In mid-January, children in the Yellow/Huang Se nursery classes began their exploration of Lunar New Year. They learned about the different traditions observed during the New Year festivities and enjoyed traditional performances by their peers and outside performers. Children and families became increasingly excited as the holiday approached, and many pursued opportunities to learn more about Lunar New Year outside of school. Teachers always encourage parents to take advantage of the rich resources around the city to help children learn about and engage with Chinese culture. Chinatown is a frequent suggestion, as it provides numerous restaurants, activities and festivities for children and families all year long, and especially around the New Year. As a result, many parents brought their children to Chinatown to experience the Lunar New Year celebrations this year. They visited Chinese restaurants, watched lion dance performances and parades and had play dates at the playgrounds. These experiences help children to understand that Chinese is not just a school language but a language spoken by real people in the real world. It also inspired an exciting new class activity: cooking traditional Chinese dishes!
Celebrating Lunar New Year!
After students’ experiences visiting Chinatown and engaging in Lunar New Year celebrations, they returned to the classroom saying that they had eaten Chinese food and they loved it. Working at the playdough table, they began to frequently make dumplings or noodles. In the dramatic play area, they pretended to be drinking tea and eating Chinese food at a restaurant. This growing interest in Chinese food led teachers to implement Chinese cooking into the weekly schedule, and children were excited to cook and try these cultural dishes. Students used their senses of sight, smell and taste to explore classic Asian ingredients such as sesame oil, soy sauce and tofu. When they first smelled the sesame oil, students commented that it smelled like chocolate and coconut. When they first tasted the soy sauce, they reported that it tasted like chocolate and bread and smelled like dumplings.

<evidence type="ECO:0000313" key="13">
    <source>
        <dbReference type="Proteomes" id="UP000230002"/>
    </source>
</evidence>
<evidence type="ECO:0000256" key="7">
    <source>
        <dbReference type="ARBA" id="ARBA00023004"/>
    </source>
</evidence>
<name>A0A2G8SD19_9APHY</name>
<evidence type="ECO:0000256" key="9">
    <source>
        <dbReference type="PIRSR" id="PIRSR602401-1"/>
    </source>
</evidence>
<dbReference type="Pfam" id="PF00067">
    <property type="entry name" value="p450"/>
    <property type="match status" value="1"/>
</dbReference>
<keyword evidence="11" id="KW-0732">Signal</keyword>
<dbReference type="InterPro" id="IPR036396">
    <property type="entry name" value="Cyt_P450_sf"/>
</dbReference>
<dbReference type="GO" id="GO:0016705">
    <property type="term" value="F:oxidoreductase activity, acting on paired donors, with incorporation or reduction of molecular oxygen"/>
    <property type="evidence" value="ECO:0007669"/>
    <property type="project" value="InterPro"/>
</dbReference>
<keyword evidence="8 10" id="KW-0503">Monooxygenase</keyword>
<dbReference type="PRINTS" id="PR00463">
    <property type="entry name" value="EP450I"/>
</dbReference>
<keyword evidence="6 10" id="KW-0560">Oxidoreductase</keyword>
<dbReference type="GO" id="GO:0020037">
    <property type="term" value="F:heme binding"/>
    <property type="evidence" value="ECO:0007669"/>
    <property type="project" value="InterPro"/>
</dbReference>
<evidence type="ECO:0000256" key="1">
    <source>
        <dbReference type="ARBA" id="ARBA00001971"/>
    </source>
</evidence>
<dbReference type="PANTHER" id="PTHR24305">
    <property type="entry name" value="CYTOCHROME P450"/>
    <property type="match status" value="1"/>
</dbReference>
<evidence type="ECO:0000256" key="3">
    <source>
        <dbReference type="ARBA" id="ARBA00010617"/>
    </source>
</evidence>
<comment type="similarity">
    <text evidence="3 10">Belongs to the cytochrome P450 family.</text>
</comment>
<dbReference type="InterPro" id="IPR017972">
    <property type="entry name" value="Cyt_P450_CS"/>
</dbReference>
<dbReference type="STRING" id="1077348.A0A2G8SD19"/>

Enjoying a meal at a Chinese “restaurant” in the dramatic play area.
Making Chinese food together.
After cooking the food, children were given the chance to try what they cooked. Those who were typically very particular eaters were excited to take brave tastes and try what they had prepared, proving that when children are able to see and help prepare food, they are more likely to be willing to try it. After tasting the dish, students used their Chinese language skills to say whether they liked it. Many made comparisons to familiar foods, saying the scallion pancakes were like pancakes or bread and tasted chewy and crispy, and the sesame noodles felt like spaghetti and tasted like peanut butter. Some children enjoyed the food so much that they asked for seconds or for the dish’s English name so they could tell their grown up to buy it. The cooking activity used various sensory experiences to help students enhance their Chinese vocabulary and cultural understanding, and we look forward to trying even more Chinese foods together! Below is one of the popular recipes.
Trying out scallion pancakes.
Making cold sesame noodles. (Recipe below!)
Cold Sesame Noodles 麻酱面 (má jiàng miàn)
- 2 tablespoons sesame oil
- 3 tablespoons soy sauce
- 2 tablespoons sesame paste or tahini
- 1 tablespoons peanut butter or sunflower seed butter
- Cooked and cooled noodles
- Julienned cucumbers and carrots (optional)
- Minced garlic (optional)
- Whisk together all sauce materials (sesame oil through peanut butter).
- Add the sesame sauce mixture to the cooked and cooled noodles and mix it all together.
- Add julienned cucumbers and carrots, and minced garlic if adding.
Tip: After cooling the cooked noodles in cold water, add some oil to the noodles so that they do not stick together.